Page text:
Rally calls for columbarium rules

Wednesday, August 18, 2010
Issue 1092, Page 4
Word count: 594
Published in: Macau Daily Times

By Poyi (Natalie) Leung

A group of Areia Preta residents will take to the streets this Sunday to push the Government to enact regulations in order to prohibit columbaria and crematoria from being installed in residential areas.

Rumours began to circulate last week that three street-level shops in the U Wa residential complex in Areia Preta would be established as places for the storage of cinerary urns and would include the installation of a furnace.

The owner of the shops, accompanied by lawmakers Chan Meng Kam and Ung Choi Kun, held a press conference last Saturday, where he stressed that he never intended to build a columbarium, and the shops were being renovated only to become the new office of his “Fujian Xiadian Village Compatriots Association of Macau”.

Despite the owner’s dismissal of the rumour, the residents are now worried that without related legislation in place, the same facility could be built in other neighbourhoods throughout the territory in the future.

Around 30 U Wa residents went to meet with the Environmental Health and Licensing Division of the Civic and Municipal Affairs Bureau (IACM) yesterday to express their concerns.

They also handed in a petition to the Government headquarters and met with the Land, Public Works and Transport Bureau (DSSOPT) respectively on Sunday and Monday.

After the meeting the residents said the IACM officials said that they would convey their demands to their superiors and give them a response as soon as possible.

In the meantime, a protest will be staged starting from the U Wa residential complex at 3 pm this Sunday and ending at the Government headquarters.

According to one of the residents, Mr Mak, the setting up of a columbarium in residential buildings is “no different from operating illegal guesthouses”.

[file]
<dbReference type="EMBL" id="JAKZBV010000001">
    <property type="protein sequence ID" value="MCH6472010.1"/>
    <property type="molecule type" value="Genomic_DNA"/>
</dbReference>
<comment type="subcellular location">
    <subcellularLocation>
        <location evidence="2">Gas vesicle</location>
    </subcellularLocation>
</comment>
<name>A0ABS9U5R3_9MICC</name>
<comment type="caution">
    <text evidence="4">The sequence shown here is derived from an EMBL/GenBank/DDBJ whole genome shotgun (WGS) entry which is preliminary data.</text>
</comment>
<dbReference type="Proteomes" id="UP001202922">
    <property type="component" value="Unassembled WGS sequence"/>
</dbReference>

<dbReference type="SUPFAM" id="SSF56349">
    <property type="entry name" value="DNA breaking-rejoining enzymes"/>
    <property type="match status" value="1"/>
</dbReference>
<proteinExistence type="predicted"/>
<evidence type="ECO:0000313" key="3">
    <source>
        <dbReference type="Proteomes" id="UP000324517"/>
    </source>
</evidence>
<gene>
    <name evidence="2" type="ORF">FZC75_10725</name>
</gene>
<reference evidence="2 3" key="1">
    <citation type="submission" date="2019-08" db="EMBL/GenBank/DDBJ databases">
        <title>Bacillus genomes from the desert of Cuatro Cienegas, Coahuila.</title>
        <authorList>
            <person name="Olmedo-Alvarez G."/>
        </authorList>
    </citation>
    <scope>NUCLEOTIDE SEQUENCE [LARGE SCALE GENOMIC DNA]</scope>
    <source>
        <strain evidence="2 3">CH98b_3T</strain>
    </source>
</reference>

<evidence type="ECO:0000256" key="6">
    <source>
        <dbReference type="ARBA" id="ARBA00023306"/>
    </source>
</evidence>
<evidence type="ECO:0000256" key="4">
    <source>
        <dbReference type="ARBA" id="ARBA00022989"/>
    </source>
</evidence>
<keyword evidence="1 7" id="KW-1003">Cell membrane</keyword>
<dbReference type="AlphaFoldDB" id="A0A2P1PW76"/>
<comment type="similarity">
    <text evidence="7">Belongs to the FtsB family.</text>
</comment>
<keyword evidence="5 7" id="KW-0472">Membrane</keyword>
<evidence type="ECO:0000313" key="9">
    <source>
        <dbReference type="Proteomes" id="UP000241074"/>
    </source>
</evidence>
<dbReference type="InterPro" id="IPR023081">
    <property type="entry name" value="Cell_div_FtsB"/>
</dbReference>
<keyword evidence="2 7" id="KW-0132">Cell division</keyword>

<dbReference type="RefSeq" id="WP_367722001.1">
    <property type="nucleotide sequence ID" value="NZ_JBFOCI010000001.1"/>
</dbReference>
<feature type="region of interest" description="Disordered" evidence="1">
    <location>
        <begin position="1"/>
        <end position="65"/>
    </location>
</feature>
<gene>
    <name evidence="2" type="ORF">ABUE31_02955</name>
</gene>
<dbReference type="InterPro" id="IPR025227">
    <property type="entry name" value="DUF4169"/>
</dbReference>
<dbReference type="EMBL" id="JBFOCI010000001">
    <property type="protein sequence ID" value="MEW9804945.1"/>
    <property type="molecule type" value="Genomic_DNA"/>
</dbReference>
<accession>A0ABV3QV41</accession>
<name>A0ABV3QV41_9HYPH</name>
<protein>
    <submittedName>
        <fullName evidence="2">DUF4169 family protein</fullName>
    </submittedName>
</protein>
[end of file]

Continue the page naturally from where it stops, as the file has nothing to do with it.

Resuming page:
“Just that it’s the dead people that live there,” he added.

Mr Mak told reporters that they believe columbaria and furnaces should be installed in an open space far away from where people live, or otherwise they will “affect residents’ quality of life, cause psychological impact on them and air pollution”.

Meanwhile, IACM president Tam Vai Man said on the sidelines of a district meeting that the bureau will look into allocating more places for the storage of cinerary urns in public cemeteries, as well as implement a feasibility study on the construction of crematoria.

Tam reiterated that there are still more than 1,000 columbarium niches in the municipal cemeteries available for application, which he believed can meet the demand in the next couple of years.

Lawmaker Ng Kuok Cheong, who accompanied the concerned residents to yesterday’s meeting, said that the IACM confirmed to him back in April that after a city-wide inspection, no columbaria were found outside of the municipal cemeteries or individual temples in Macau.

“They can’t find any now doesn’t mean there will be none forever,” Ng said.

“I’m worried that because of the inspection result, the Government will ignore the need for regulation. But in fact it should be the best time to introduce the regulations when no columbaria have yet been installed in residential areas,” he added.

Since the operation of a columbarium can generate “significant commercial interests”, the lawmaker urged the Government to accelerate the legislative process in a bid to “avoid more problems in the future”.

Moreover, lawmaker Kwan Tsui Hang in her latest written interpellation also called for a special regulation to monitor the installation and operations of columbaria in Macau.

The renovation works in the three shops have already been suspended by the DSSOPT as they did not obtain a construction license from the authority beforehand.


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